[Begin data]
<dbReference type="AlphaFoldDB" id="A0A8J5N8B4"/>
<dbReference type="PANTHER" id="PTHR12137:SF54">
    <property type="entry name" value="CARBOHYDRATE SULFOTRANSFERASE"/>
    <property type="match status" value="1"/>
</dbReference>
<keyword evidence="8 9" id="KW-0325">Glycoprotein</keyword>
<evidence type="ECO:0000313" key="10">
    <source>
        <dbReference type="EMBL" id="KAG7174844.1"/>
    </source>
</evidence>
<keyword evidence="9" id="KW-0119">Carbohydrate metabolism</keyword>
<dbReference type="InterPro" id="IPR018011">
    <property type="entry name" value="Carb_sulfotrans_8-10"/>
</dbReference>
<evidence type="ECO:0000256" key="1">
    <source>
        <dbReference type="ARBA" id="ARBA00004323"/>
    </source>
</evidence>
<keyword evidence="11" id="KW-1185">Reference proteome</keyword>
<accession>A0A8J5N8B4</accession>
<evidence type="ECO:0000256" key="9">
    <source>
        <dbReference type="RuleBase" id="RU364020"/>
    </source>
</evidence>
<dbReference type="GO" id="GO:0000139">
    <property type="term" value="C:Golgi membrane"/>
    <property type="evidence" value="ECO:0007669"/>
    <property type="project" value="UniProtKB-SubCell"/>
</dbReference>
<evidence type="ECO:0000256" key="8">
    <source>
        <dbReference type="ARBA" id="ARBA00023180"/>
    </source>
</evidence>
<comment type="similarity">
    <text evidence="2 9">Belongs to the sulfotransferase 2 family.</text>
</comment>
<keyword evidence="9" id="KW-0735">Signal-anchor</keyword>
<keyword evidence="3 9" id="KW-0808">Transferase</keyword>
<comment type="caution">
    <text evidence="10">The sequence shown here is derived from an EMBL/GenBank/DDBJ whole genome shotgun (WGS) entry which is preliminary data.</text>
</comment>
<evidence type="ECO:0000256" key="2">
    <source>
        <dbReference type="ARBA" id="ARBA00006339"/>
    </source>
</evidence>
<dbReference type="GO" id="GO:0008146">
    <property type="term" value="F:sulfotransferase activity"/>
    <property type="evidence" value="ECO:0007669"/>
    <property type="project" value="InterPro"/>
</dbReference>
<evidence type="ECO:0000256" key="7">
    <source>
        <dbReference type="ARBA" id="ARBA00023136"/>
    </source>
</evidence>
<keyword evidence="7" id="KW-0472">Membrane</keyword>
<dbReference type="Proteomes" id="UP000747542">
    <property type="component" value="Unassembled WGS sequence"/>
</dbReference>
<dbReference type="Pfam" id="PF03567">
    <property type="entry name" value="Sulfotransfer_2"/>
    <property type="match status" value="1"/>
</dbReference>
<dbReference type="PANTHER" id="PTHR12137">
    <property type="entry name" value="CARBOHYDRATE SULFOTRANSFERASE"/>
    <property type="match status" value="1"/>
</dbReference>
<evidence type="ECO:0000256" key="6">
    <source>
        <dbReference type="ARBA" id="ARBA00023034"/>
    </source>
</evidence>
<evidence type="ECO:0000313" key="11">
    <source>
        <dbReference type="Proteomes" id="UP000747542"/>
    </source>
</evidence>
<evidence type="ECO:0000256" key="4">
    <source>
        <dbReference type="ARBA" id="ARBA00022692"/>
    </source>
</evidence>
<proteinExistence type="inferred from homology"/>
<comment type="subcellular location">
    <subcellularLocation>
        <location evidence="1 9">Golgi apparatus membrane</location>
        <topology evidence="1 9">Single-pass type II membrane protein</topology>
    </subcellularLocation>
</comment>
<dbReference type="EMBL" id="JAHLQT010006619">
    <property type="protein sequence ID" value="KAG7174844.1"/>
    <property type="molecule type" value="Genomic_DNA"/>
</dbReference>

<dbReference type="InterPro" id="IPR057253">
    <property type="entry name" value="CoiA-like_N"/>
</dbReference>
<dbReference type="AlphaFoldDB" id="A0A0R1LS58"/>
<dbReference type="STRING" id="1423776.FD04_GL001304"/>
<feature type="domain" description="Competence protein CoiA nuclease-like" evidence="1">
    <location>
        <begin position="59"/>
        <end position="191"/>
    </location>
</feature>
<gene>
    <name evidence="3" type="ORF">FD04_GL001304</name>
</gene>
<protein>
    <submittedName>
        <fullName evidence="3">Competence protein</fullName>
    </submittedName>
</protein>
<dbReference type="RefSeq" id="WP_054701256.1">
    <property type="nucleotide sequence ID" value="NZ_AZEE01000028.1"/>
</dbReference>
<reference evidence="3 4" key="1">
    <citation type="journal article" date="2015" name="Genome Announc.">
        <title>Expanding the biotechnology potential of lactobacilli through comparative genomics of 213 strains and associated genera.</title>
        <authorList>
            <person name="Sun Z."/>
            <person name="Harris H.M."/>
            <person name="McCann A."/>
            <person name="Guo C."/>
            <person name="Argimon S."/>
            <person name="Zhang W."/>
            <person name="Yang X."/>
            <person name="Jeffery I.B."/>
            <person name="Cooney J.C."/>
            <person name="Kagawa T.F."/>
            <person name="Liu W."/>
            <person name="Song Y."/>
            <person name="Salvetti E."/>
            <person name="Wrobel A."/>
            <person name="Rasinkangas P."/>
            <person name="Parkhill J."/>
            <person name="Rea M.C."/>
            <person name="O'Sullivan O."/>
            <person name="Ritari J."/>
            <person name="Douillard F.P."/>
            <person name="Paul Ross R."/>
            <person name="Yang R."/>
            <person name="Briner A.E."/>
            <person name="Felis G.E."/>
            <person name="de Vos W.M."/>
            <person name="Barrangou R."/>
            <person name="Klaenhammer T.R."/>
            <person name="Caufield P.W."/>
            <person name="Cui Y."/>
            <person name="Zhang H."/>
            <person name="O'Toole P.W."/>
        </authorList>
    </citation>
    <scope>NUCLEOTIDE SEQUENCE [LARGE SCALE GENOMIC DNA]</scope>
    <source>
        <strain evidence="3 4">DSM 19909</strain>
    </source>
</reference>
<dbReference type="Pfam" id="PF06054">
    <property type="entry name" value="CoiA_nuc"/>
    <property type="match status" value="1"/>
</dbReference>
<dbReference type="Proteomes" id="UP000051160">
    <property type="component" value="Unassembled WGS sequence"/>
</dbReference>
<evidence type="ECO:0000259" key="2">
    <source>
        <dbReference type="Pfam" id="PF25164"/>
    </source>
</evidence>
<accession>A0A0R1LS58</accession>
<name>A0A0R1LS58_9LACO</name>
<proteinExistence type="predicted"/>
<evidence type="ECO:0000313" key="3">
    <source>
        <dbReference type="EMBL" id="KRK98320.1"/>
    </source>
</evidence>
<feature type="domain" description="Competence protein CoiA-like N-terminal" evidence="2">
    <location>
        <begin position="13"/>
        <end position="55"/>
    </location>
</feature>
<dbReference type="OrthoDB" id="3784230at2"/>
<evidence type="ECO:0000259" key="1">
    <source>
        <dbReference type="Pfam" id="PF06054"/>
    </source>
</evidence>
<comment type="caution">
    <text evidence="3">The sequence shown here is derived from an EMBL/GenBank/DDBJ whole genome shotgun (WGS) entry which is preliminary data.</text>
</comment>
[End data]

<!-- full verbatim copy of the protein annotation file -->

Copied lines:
<dbReference type="AlphaFoldDB" id="A0A8J5N8B4"/>
<dbReference type="PANTHER" id="PTHR12137:SF54">
    <property type="entry name" value="CARBOHYDRATE SULFOTRANSFERASE"/>
    <property type="match status" value="1"/>
</dbReference>
<keyword evidence="8 9" id="KW-0325">Glycoprotein</keyword>
<evidence type="ECO:0000313" key="10">
    <source>
        <dbReference type="EMBL" id="KAG7174844.1"/>
    </source>
</evidence>
<keyword evidence="9" id="KW-0119">Carbohydrate metabolism</keyword>
<dbReference type="InterPro" id="IPR018011">
    <property type="entry name" value="Carb_sulfotrans_8-10"/>
</dbReference>
<evidence type="ECO:0000256" key="1">
    <source>
        <dbReference type="ARBA" id="ARBA00004323"/>
    </source>
</evidence>
<keyword evidence="11" id="KW-1185">Reference proteome</keyword>
<accession>A0A8J5N8B4</accession>
<evidence type="ECO:0000256" key="9">
    <source>
        <dbReference type="RuleBase" id="RU364020"/>
    </source>
</evidence>
<dbReference type="GO" id="GO:0000139">
    <property type="term" value="C:Golgi membrane"/>
    <property type="evidence" value="ECO:0007669"/>
    <property type="project" value="UniProtKB-SubCell"/>
</dbReference>
<evidence type="ECO:0000256" key="8">
    <source>
        <dbReference type="ARBA" id="ARBA00023180"/>
    </source>
</evidence>
<comment type="similarity">
    <text evidence="2 9">Belongs to the sulfotransferase 2 family.</text>
</comment>
<keyword evidence="9" id="KW-0735">Signal-anchor</keyword>
<keyword evidence="3 9" id="KW-0808">Transferase</keyword>
<comment type="caution">
    <text evidence="10">The sequence shown here is derived from an EMBL/GenBank/DDBJ whole genome shotgun (WGS) entry which is preliminary data.</text>
</comment>
<evidence type="ECO:0000256" key="2">
    <source>
        <dbReference type="ARBA" id="ARBA00006339"/>
    </source>
</evidence>
<dbReference type="GO" id="GO:0008146">
    <property type="term" value="F:sulfotransferase activity"/>
    <property type="evidence" value="ECO:0007669"/>
    <property type="project" value="InterPro"/>
</dbReference>
<evidence type="ECO:0000256" key="7">
    <source>
        <dbReference type="ARBA" id="ARBA00023136"/>
    </source>
</evidence>
<keyword evidence="7" id="KW-0472">Membrane</keyword>
<dbReference type="Proteomes" id="UP000747542">
    <property type="component" value="Unassembled WGS sequence"/>
</dbReference>
<dbReference type="Pfam" id="PF03567">
    <property type="entry name" value="Sulfotransfer_2"/>
    <property type="match status" value="1"/>
</dbReference>
<dbReference type="PANTHER" id="PTHR12137">
    <property type="entry name" value="CARBOHYDRATE SULFOTRANSFERASE"/>
    <property type="match status" value="1"/>
</dbReference>
<evidence type="ECO:0000256" key="6">
    <source>
        <dbReference type="ARBA" id="ARBA00023034"/>
    </source>
</evidence>
<evidence type="ECO:0000313" key="11">
    <source>
        <dbReference type="Proteomes" id="UP000747542"/>
    </source>
</evidence>
<evidence type="ECO:0000256" key="4">
    <source>
        <dbReference type="ARBA" id="ARBA00022692"/>
    </source>
</evidence>
<proteinExistence type="inferred from homology"/>
<comment type="subcellular location">
    <subcellularLocation>
        <location evidence="1 9">Golgi apparatus membrane</location>
        <topology evidence="1 9">Single-pass type II membrane protein</topology>
    </subcellularLocation>
</comment>
<dbReference type="EMBL" id="JAHLQT010006619">
    <property type="protein sequence ID" value="KAG7174844.1"/>
    <property type="molecule type" value="Genomic_DNA"/>
</dbReference>

<dbReference type="InterPro" id="IPR057253">
    <property type="entry name" value="CoiA-like_N"/>
</dbReference>
<dbReference type="AlphaFoldDB" id="A0A0R1LS58"/>
<dbReference type="STRING" id="1423776.FD04_GL001304"/>
<feature type="domain" description="Competence protein CoiA nuclease-like" evidence="1">
    <location>
        <begin position="59"/>
        <end position="191"/>
    </location>
</feature>
<gene>
    <name evidence="3" type="ORF">FD04_GL001304</name>
</gene>
<protein>
    <submittedName>
        <fullName evidence="3">Competence protein</fullName>
    </submittedName>
</protein>
<dbReference type="RefSeq" id="WP_054701256.1">
    <property type="nucleotide sequence ID" value="NZ_AZEE01000028.1"/>
</dbReference>
<reference evidence="3 4" key="1">
    <citation type="journal article" date="2015" name="Genome Announc.">
        <title>Expanding the biotechnology potential of lactobacilli through comparative genomics of 213 strains and associated genera.</title>
        <authorList>
            <person name="Sun Z."/>
            <person name="Harris H.M."/>
            <person name="McCann A."/>
            <person name="Guo C."/>
            <person name="Argimon S."/>
            <person name="Zhang W."/>
            <person name="Yang X."/>
            <person name="Jeffery I.B."/>
            <person name="Cooney J.C."/>
            <person name="Kagawa T.F."/>
            <person name="Liu W."/>
            <person name="Song Y."/>
            <person name="Salvetti E."/>
            <person name="Wrobel A."/>
            <person name="Rasinkangas P."/>
            <person name="Parkhill J."/>
            <person name="Rea M.C."/>
            <person name="O'Sullivan O."/>
            <person name="Ritari J."/>
            <person name="Douillard F.P."/>
            <person name="Paul Ross R."/>
            <person name="Yang R."/>
            <person name="Briner A.E."/>
            <person name="Felis G.E."/>
            <person name="de Vos W.M."/>
            <person name="Barrangou R."/>
            <person name="Klaenhammer T.R."/>
            <person name="Caufield P.W."/>
            <person name="Cui Y."/>
            <person name="Zhang H."/>
            <person name="O'Toole P.W."/>
        </authorList>
    </citation>
    <scope>NUCLEOTIDE SEQUENCE [LARGE SCALE GENOMIC DNA]</scope>
    <source>
        <strain evidence="3 4">DSM 19909</strain>
    </source>
</reference>
<dbReference type="Pfam" id="PF06054">
    <property type="entry name" value="CoiA_nuc"/>
    <property type="match status" value="1"/>
</dbReference>
<dbReference type="Proteomes" id="UP000051160">
    <property type="component" value="Unassembled WGS sequence"/>
</dbReference>
<evidence type="ECO:0000259" key="2">
    <source>
        <dbReference type="Pfam" id="PF25164"/>
    </source>
</evidence>
<accession>A0A0R1LS58</accession>
<name>A0A0R1LS58_9LACO</name>
<proteinExistence type="predicted"/>
<evidence type="ECO:0000313" key="3">
    <source>
        <dbReference type="EMBL" id="KRK98320.1"/>
    </source>
</evidence>
<feature type="domain" description="Competence protein CoiA-like N-terminal" evidence="2">
    <location>
        <begin position="13"/>
        <end position="55"/>
    </location>
</feature>
<dbReference type="OrthoDB" id="3784230at2"/>
<evidence type="ECO:0000259" key="1">
    <source>
        <dbReference type="Pfam" id="PF06054"/>
    </source>
</evidence>
<comment type="caution">
    <text evidence="3">The sequence shown here is derived from an EMBL/GenBank/DDBJ whole genome shotgun (WGS) entry which is preliminary data.</text>
</comment>